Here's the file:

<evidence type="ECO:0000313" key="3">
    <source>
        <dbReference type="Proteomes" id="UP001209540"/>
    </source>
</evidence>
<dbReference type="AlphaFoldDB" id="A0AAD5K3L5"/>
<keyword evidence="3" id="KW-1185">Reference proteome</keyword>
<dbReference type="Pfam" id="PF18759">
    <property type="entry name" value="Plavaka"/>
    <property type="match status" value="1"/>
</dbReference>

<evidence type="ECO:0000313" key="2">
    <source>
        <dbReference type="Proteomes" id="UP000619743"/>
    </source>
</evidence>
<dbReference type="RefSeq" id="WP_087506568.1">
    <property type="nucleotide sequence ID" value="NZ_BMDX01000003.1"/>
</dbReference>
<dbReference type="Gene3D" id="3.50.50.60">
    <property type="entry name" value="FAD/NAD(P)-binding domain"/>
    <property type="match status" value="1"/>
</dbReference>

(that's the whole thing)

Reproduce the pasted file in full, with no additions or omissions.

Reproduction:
<evidence type="ECO:0000313" key="3">
    <source>
        <dbReference type="Proteomes" id="UP001209540"/>
    </source>
</evidence>
<dbReference type="AlphaFoldDB" id="A0AAD5K3L5"/>
<keyword evidence="3" id="KW-1185">Reference proteome</keyword>
<dbReference type="Pfam" id="PF18759">
    <property type="entry name" value="Plavaka"/>
    <property type="match status" value="1"/>
</dbReference>

<evidence type="ECO:0000313" key="2">
    <source>
        <dbReference type="Proteomes" id="UP000619743"/>
    </source>
</evidence>
<dbReference type="RefSeq" id="WP_087506568.1">
    <property type="nucleotide sequence ID" value="NZ_BMDX01000003.1"/>
</dbReference>
<dbReference type="Gene3D" id="3.50.50.60">
    <property type="entry name" value="FAD/NAD(P)-binding domain"/>
    <property type="match status" value="1"/>
</dbReference>